Christianity stood in the way of Communism. This is true because Christians have hope. It is difficult to beat down someone who has hope and can find meaning even in suffering. It is difficult to divide people who see one another as members of one human race. For this reason–between my 18th year and yours, my grandson–Communists with their anti-God ideology worked tirelessly to infiltrate churches and compromise Christians by way of sexual and gender identity, same-sex “marriage,” transgenderism, social justice, and critical race theory. In part, I wrote The Failure of Sex Education in the Church: Mistaken Identity, Compromised Purity because I was beginning to see how many of the Communist goals for the U.S. had already been accomplished.

Communism sobered me up in my 18th year. But I only saw the consequences of its aggression in countries far away. Constantly in the news during my senior year was the war to prevent South Vietnam from being completely taken over by Communist North Vietnam. At that time, we weren’t told what to think 24/7 by “talking heads” on TV. Instead, we received “news” from on-location reporters who photographed and reported what they saw rather than offer their opinion for debate.

The Kent State riots started on May 1 just before my graduation in 1970 when a mix of bikers, students, and out-of-town young people assaulted police with beer bottles and engaged in criminal behavior. On May 2, the campus ROTC building was set on fire by arsonists. Protesters surrounded the building, cut a fire hose, and assaulted fire fighters with rocks and other objects. City officials and downtown businesses were threatened. I remember it well. A National Guardsman and four students were killed. It was a bit frightening yet seemed far away. Today the riots in Seattle, Portland, L.A., Minneapolis, Kenosha, Washington D.C., and NYC don’t seem very far away at all.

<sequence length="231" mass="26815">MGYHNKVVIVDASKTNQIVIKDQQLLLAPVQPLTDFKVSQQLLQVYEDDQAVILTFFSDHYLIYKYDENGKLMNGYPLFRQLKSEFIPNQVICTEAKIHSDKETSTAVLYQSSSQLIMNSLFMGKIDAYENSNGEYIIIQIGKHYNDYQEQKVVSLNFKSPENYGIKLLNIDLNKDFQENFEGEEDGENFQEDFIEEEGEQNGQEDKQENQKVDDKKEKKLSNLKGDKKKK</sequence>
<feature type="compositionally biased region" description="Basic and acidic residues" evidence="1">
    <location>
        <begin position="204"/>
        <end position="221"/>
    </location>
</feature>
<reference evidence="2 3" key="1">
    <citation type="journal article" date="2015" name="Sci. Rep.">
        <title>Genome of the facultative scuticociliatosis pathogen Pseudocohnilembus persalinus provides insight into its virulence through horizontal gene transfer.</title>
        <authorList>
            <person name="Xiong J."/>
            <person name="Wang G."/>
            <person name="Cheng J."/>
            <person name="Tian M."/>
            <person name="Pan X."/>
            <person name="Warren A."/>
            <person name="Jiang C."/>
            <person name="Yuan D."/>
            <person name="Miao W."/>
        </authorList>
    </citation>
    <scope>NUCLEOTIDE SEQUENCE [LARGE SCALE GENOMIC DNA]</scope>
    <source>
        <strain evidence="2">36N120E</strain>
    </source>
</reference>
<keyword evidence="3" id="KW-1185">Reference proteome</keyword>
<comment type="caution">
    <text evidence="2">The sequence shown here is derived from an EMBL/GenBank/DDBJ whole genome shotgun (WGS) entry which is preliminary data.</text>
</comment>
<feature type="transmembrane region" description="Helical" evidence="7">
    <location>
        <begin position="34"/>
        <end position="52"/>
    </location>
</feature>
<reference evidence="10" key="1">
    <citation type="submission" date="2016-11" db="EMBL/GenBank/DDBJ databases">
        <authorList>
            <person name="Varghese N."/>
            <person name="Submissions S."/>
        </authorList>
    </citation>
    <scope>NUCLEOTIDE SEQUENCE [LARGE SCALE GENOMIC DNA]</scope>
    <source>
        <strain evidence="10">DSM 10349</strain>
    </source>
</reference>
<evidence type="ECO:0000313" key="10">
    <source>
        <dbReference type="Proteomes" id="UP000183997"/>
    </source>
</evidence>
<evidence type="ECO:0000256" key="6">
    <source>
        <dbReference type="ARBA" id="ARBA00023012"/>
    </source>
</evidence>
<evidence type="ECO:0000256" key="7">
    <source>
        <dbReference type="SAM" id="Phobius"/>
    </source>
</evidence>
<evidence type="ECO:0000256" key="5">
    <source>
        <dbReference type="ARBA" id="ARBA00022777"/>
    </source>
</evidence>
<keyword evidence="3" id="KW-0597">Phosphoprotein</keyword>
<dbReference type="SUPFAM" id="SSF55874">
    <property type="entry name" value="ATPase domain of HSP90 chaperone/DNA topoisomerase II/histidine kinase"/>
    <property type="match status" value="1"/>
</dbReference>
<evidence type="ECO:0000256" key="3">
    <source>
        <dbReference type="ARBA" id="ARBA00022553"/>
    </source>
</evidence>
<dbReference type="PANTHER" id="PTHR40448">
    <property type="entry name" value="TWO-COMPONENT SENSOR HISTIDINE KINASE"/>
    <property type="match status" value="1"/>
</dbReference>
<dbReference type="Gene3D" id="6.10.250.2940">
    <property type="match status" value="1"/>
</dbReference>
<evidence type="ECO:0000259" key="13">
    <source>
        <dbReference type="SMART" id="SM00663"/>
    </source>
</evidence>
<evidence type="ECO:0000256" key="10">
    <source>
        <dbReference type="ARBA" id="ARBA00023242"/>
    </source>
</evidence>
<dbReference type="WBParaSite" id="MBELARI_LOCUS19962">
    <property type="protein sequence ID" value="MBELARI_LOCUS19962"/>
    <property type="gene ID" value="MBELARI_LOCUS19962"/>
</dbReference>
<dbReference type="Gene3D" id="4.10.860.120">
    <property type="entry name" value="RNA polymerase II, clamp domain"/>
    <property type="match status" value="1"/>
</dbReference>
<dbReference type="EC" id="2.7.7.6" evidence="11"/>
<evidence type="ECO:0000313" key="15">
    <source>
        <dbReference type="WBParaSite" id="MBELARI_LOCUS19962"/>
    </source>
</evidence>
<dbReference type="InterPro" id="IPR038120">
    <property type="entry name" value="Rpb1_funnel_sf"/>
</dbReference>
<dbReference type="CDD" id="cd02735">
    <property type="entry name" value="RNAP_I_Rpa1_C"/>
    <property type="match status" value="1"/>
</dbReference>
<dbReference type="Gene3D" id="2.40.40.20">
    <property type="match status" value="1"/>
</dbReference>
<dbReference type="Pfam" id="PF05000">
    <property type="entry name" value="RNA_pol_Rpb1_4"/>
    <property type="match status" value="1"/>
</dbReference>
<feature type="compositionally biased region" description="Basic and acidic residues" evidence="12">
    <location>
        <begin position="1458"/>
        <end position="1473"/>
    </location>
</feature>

Many of the songs during my 18th year reflected the restless culture. There was “Woodstock,” “War,” and “I Want to Take You Higher.” Strangely, during our senior year your Grandpa and I went to a Sly and the Family Stone concert at Iowa State University. Neither of us liked the band but, hey! It was a great excuse for high school seniors to mix with university students.  Truth be told, the concert was a bust. Sly and the Family Stone did not show up because they were stoned!

In the fall of my 18th year, I was a student at our local community college. There was only a hint of rebellion and unrest. Mostly just talk. Curiosity. And stories told of soldiers going to and returning from a sadly politicized war. I sat next to a student in chemistry lecture who had just returned from Vietnam. He was very quiet. Very private. (Good looking, too!) I tried talking to him. But he responded with few words. I can only guess what images were etched in his mind. Later, it was important for me to stand at the Vietnam Wall in Washington, D.C. Seeing the names of soldiers who gave their lives left an impression on me. I could never understand why Hollywood types like Jane Fonda could aid and abet the enemy and, therefore, betray the American boys, husbands, and fathers who sacrificed to press against Communism.